There has been a lot of talk lately about a nationwide "sleep deficit." Apparently, people are not getting enough sleep.
Because of this, fatigue has been found to be a contributing factor in a number of high visibility accidents, such as Three
Mile Island, Chernobyl, and some air transport incidents. Assuming this is true, perhaps this is an important safety
Probably the greatest hazard associated with lack of sleep is the deterioration of physical and mental abilities that take
place when you are tired. It may take longer to think out a problem; your coordination may diminish and your reaction
time may be slowed. You know the feeling.. .you seem to be one step off, all day long. Fortunately, the problem is fairly
easy to resolve—get enough sleep. Most studies show that people need a good eight hours of uninterrupted sleep per
night. Some need more, some less. When the longer daylight hours of spring and summer arrive, it may be even more
tempting to stay up later in the evening, at the expense of rest. It's not a good idea to short yourself on the rest you need.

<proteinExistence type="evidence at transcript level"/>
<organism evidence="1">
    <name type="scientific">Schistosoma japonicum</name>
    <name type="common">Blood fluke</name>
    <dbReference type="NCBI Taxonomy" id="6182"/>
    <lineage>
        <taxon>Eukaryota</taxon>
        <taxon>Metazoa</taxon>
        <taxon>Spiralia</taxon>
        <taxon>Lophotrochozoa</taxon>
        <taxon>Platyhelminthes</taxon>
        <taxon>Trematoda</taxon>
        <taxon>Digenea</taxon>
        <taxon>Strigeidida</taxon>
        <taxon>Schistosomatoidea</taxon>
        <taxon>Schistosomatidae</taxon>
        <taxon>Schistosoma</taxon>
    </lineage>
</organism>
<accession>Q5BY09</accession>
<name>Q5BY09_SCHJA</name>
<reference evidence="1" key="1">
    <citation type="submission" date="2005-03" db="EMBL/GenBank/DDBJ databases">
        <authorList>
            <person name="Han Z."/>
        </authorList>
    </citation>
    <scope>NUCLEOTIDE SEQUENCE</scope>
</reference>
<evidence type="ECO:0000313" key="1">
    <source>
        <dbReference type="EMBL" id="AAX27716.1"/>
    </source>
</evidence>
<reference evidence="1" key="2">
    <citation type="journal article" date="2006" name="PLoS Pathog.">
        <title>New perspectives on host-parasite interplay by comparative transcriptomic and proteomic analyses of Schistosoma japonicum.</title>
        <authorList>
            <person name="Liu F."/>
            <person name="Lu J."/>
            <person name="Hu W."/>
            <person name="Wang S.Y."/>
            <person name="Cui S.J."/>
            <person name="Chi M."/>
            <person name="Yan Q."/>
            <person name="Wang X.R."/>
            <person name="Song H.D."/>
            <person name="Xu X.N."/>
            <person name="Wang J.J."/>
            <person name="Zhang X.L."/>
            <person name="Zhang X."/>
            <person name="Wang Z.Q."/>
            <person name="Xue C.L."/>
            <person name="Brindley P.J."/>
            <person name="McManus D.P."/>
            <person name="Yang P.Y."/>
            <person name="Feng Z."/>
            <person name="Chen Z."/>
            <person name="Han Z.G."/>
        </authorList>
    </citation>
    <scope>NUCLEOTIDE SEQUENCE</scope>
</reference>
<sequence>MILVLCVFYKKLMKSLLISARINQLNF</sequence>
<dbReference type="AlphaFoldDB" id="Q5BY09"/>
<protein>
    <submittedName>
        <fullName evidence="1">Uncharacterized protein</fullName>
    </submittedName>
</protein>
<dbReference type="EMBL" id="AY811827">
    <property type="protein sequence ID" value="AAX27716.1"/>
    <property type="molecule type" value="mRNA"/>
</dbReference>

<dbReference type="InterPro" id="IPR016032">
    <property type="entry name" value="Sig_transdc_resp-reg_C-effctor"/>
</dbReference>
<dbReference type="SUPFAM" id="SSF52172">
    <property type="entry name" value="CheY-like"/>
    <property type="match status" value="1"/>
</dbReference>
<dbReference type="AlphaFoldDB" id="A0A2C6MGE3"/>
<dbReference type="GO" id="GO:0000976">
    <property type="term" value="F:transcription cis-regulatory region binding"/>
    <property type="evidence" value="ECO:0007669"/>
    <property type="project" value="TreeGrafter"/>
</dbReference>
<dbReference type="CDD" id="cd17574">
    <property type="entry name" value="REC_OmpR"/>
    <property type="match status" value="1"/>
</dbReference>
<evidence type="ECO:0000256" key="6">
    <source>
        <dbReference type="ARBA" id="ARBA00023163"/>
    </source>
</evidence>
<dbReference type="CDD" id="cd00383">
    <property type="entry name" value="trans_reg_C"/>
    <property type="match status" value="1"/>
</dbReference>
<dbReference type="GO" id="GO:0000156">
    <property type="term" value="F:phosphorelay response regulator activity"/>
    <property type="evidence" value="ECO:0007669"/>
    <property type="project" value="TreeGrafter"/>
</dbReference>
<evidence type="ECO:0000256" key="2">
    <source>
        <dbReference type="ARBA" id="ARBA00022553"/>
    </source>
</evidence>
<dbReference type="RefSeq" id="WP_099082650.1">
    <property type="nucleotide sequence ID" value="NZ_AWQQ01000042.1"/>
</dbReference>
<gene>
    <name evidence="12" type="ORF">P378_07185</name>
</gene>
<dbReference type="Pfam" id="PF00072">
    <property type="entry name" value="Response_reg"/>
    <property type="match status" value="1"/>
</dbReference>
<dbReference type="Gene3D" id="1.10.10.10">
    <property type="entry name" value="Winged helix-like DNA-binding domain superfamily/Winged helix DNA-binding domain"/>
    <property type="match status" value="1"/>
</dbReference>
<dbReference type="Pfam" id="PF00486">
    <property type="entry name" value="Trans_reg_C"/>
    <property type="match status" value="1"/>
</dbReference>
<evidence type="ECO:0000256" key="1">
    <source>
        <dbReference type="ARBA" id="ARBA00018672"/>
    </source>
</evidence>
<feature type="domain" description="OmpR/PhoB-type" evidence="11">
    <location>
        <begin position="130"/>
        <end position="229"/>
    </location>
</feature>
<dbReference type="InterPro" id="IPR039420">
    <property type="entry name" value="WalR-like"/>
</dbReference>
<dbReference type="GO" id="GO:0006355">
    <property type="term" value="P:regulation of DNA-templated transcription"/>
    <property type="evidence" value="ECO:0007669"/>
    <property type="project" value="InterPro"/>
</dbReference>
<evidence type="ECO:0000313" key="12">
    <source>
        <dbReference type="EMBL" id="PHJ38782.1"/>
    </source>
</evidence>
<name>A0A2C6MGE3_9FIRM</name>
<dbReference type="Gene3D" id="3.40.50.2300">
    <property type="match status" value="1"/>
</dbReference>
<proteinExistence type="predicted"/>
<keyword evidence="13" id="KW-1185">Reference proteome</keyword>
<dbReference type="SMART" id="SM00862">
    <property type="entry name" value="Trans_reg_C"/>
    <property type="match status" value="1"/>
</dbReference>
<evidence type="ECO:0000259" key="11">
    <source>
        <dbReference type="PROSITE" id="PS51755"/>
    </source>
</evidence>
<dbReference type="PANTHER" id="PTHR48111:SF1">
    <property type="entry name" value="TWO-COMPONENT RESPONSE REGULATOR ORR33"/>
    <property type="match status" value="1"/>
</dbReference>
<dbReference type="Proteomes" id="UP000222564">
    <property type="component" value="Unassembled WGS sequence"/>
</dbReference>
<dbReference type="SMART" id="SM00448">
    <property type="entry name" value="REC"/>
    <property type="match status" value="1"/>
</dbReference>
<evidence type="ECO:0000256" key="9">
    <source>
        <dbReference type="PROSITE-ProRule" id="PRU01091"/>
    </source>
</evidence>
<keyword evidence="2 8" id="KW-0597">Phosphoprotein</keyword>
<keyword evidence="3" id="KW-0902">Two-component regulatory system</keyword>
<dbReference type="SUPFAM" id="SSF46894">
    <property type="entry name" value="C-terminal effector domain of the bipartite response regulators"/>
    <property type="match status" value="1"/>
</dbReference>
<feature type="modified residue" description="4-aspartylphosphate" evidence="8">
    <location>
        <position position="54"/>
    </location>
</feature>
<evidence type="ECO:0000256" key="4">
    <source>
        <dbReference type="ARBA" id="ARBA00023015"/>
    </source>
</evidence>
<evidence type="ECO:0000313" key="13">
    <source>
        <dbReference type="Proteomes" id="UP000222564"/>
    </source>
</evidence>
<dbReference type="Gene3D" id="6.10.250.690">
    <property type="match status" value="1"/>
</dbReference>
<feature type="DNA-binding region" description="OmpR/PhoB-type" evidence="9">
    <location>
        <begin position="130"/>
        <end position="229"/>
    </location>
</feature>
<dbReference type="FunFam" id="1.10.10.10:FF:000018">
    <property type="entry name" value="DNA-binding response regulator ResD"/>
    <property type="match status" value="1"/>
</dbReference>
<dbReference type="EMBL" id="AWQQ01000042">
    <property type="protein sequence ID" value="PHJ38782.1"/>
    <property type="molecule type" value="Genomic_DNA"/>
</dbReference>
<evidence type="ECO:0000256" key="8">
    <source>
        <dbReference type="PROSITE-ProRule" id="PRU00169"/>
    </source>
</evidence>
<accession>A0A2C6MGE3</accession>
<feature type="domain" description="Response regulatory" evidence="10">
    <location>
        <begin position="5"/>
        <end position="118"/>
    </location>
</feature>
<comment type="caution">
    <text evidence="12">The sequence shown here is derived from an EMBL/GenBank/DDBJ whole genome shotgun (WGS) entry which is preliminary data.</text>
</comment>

A number of factors heighten fatigue when you are already tired. Alcohol is a depressant, along with a number of other
drugs. A drink when you are tired will slow you down more than a drink when you are well rested. The alcohol will also
interfere with restful sleep when you do go to bed. Drinking when fatigued is not a good idea and when done to excess
can effect you the entire next day.
I’m sure you've seen the warnings on the side of prescription or over-the-counter medicine containers. "Warning...may
cause drowsiness. Do not drive or operate machinery when taking this medication." Unfortunately, many people ignore
this warning and put both themselves and others at risk of injury. Don’t tempt fate; heed the warning. NEVER mix
alcohol and drugs. This combination alone could be fatal. If you are given prescription drugs, be sure to ask your doctor
about the side effects. You will be better off staying at home, as opposed to going to work impaired.
When many people think of safety, they think of machine guarding, maintenance, and other mechanical factors. Let's not
forget the most important element in safety — the human factor. Your body is a sophisticated machine. It too requires
care, attention and adequate rest.